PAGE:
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J Geriatr Psychiatry Neurol. 2001 Fall;14(3):109-14.

One-carbon metabolism and other biochemical correlates of cognitive impairment as visualized by principal component analysis.

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  • 1Psychiatry Section, the Institute of Clinical Neuroscience, Göteborg University, Sahlgrenska University Hospital/Mölndal, Mölndal, Sweden.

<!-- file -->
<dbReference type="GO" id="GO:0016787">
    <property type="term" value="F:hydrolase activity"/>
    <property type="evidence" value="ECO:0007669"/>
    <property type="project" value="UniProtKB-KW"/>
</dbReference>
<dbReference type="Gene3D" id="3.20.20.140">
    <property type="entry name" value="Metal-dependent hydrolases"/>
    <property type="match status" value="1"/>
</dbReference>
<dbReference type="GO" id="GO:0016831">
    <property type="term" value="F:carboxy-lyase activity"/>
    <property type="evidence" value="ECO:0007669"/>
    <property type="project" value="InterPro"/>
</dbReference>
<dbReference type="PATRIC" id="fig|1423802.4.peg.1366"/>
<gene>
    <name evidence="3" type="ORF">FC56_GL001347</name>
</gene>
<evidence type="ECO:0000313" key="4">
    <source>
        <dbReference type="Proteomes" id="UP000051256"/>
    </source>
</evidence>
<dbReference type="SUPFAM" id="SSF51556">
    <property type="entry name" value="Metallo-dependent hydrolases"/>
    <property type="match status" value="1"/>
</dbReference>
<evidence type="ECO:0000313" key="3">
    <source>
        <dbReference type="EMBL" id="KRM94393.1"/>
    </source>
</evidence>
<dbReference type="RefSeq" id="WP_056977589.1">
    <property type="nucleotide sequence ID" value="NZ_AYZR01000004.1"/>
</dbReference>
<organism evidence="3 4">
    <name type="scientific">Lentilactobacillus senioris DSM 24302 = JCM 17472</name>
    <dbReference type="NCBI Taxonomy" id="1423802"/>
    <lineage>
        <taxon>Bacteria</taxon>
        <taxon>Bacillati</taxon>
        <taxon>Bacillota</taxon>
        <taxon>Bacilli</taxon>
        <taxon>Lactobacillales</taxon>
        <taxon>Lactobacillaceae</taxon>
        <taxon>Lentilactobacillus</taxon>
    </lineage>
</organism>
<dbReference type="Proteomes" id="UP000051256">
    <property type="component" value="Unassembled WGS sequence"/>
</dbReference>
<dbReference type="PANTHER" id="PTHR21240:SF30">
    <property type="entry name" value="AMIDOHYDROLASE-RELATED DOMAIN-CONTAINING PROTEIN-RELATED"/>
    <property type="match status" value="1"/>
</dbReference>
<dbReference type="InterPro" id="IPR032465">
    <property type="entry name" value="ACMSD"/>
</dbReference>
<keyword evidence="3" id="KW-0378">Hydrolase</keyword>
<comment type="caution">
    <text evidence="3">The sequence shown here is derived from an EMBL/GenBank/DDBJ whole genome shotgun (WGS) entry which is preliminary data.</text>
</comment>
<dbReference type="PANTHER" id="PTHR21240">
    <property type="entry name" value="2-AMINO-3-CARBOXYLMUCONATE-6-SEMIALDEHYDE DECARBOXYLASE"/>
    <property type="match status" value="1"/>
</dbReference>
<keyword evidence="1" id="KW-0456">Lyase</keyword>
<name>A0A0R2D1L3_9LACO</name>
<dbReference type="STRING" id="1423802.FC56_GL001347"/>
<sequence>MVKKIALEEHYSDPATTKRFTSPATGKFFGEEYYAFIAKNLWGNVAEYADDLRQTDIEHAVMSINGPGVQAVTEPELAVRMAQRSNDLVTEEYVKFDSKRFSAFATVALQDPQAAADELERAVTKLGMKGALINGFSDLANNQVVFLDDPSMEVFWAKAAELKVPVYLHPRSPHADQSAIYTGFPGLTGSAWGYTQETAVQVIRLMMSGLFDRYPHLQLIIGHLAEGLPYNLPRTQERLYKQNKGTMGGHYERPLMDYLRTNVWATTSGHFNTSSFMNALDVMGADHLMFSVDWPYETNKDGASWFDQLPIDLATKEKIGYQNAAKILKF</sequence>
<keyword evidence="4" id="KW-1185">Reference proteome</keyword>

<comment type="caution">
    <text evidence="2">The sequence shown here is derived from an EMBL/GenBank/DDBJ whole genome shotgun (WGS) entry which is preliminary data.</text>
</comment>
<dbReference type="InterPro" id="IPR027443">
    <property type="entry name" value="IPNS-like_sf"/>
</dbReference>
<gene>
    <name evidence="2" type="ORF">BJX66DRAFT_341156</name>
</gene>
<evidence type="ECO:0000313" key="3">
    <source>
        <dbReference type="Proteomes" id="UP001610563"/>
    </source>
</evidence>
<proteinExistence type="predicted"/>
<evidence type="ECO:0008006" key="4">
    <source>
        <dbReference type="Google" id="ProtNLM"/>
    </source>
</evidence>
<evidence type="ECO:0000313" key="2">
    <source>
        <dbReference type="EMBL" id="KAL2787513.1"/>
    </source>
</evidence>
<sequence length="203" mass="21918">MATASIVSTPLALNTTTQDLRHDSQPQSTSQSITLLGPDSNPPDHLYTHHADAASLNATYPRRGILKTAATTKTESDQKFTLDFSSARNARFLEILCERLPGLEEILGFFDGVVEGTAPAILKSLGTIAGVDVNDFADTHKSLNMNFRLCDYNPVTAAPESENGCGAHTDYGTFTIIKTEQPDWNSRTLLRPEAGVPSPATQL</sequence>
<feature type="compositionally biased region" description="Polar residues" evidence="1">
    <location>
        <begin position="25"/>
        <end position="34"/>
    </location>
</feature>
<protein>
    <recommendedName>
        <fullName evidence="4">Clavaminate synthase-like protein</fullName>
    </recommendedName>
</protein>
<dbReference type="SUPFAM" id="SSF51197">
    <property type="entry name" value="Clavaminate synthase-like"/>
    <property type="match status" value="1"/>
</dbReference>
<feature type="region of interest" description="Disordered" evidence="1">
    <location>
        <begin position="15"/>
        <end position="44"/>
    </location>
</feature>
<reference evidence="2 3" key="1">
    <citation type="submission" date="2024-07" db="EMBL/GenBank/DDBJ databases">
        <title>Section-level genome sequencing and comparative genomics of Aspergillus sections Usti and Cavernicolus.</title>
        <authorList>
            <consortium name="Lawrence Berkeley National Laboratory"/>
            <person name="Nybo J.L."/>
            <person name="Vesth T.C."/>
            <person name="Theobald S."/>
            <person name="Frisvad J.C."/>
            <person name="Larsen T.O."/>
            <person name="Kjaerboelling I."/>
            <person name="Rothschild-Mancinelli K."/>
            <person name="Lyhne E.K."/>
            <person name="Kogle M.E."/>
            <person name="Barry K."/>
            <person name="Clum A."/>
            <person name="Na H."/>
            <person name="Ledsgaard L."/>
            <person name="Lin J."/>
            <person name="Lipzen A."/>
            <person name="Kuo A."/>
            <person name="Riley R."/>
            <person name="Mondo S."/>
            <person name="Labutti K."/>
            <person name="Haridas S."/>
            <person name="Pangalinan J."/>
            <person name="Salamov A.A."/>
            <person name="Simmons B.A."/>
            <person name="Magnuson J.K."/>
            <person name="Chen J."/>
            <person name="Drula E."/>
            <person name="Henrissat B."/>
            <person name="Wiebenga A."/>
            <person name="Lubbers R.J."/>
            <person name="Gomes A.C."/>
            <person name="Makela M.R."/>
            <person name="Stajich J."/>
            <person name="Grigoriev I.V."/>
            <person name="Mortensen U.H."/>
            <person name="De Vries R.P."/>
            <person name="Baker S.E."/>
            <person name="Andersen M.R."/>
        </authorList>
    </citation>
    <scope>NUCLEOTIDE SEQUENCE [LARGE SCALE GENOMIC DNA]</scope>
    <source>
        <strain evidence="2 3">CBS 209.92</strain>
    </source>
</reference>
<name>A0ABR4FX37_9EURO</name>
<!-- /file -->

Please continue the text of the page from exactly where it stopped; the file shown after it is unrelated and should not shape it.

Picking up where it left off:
In the present report, 101 ambulatory elderly patients complaining about cognitive disturbances were investigated using the Mini-Mental State Examination (MMSE). Laboratory investigations, brain imaging, and electroencephalography were performed. Twelve patients were diagnosed with subjective memory complaints (SMC), 32 with mild cognitive impairment (MCI), 43 with dementia of the Alzheimer type (DAT), and 14 with vascular dementia (VAD). Thirty-three percent of the SMC group, 31% of the MCI group, 45% of the DAT group, and 62% of the VAD group had increased serum homocysteine (s-HCY). Principal component analysis of 19 variables showed 3 significant principal components by cross-validation. The cognitive impairment in the patients (MMSE) was explained to 50%. According to the principal component analysis, the population followed two different routes to cognitive impairment: one correlated with disturbance of one-carbon metabolism (cerebrospinal fluid vitamin B12, plasma B12, plasma folate, and s-HCY) and the other correlated with more classic dementia, as marked by cerebrospinal fluid tau, vascular risk factors, atrophy on brain imaging, possession of the apolipoprotein E4 allele, and age. There was poor discrimination between DAT and VAD.

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